6

I am apply for this f1 games

7

So we have more weight in the cars this year. Why can’t these cutting-edge engineers tuck a little reservoir with pump below the seat. A couple of grams of Gatorade might be a worthy addition.

8

That’s exactly what they do have normally – minus the gatorade. I suppose we know what they drink at Torro Rosso and their parent team (trying to avoid spoilers) and I suppose Lewis has Monster!

9

All these discussions about Mercedes having overweight…

I allways said it, The Hulk is the best driver. It seems with a bit less body weight he would have 7-8 F1 WDC’s , 10 LeMans and Indy wins, …
And now we know the real reason why Rosberg retired. He was clever enough to knew about the overweight problem. And he knew that a mighty brain is too far away from the centre of mass. Given the more lying seat position: what F1 drivers really need are big cojones to keep the centre of mass low and in the centre of the four wheels.

10

More puff pieces…

11

James, a question a lot of us have I think is how fast the cars have been in previous years. Records are being broken now but only by small margins, and last years cars were not the quickest. Before the current era which year was closest to todays performance? maybe mid 2000s ?

12

I think today’s cars are slower on the straights but faster in the curves than those 2000 cars but very close in track time.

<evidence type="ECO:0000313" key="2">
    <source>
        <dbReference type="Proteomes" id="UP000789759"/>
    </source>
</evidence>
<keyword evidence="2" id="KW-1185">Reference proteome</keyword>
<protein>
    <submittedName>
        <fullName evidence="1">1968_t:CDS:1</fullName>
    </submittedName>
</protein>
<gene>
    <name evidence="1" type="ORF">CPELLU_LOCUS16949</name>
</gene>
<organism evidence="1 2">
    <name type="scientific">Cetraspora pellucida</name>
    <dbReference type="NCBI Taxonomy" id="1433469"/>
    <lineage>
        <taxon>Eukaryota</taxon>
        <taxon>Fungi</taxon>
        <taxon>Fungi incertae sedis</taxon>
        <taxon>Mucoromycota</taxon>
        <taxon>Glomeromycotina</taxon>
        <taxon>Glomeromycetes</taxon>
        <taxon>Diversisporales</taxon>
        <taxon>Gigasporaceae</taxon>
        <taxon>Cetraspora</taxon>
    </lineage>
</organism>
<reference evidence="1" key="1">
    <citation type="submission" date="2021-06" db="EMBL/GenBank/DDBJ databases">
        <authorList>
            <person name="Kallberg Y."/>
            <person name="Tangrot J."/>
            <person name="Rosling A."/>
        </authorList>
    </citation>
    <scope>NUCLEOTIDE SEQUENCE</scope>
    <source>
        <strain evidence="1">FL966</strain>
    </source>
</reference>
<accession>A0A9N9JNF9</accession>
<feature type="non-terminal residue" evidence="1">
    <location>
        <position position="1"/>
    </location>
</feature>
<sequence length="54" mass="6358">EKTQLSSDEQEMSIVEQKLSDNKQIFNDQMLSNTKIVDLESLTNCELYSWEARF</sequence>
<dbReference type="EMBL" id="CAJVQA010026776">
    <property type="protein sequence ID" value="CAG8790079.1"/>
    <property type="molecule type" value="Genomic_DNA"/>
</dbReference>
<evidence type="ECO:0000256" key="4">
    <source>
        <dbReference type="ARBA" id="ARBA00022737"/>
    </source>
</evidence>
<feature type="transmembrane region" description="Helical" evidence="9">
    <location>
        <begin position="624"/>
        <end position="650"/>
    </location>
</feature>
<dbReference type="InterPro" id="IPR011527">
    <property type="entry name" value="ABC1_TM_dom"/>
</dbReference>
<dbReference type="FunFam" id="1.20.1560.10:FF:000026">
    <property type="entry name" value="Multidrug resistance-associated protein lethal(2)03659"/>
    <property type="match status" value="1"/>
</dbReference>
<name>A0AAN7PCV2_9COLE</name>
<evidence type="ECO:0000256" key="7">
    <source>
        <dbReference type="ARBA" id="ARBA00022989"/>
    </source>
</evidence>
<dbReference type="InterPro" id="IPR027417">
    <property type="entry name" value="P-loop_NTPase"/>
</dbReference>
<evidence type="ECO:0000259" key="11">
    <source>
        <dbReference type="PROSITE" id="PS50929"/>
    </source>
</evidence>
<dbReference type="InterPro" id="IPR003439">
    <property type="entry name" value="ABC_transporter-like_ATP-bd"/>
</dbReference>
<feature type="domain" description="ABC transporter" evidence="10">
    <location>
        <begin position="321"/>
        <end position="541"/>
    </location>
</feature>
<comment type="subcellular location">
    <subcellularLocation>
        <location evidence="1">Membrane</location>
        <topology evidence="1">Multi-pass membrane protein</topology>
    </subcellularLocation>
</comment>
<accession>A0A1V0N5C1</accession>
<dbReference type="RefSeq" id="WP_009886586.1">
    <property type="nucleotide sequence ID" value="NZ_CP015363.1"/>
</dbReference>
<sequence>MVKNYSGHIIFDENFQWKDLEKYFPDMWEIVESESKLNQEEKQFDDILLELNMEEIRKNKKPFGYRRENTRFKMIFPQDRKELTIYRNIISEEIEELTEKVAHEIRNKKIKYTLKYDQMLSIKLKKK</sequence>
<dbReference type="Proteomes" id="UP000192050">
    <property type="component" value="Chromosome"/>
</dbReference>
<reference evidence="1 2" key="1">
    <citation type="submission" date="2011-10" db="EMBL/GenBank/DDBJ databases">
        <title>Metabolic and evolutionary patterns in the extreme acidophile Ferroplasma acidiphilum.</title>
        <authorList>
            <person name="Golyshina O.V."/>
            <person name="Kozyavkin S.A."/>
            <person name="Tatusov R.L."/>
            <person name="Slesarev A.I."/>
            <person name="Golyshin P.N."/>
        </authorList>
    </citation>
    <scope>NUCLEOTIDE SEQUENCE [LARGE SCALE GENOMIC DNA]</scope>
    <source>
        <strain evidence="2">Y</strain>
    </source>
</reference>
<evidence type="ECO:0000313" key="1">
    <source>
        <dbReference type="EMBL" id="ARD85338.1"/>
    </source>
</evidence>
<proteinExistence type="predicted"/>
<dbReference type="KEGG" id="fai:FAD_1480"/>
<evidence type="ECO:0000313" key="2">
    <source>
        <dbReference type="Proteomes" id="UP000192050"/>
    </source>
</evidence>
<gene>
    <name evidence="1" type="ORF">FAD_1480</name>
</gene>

13

Maybe Lewis does more lifting than running? You can lift all the weights you like but running/swimming is where it’s at. Forget the front covers Lewis.

Also that Ferrari is quicker than the Merc. It’s Lewis who’s dragging it round. Now with these tyres Lewis has been let of the leash and isn’t being held back. It’s 2007 again behind the wheel and he’s able to do qualy laps every lap.

Ding dong! Go F1!

14

Look at the guy – more lifting than cardio? Not exactly Arnie proportions is he? I bet he does tonnes of cardio, hiit training, swimming or whatever.

15

Some races just take it more out of you than others. In the old days of F1 there were stories of drivers physically vomiting inside their helmets and still finishing the race. Who remembers the state of Senna at the end of the 91 Brazilian GP, or Mansell at the end of the Michigan 500 in 93? Those guys literally had to be lifted out of the car at the end of the race because they gave 100%.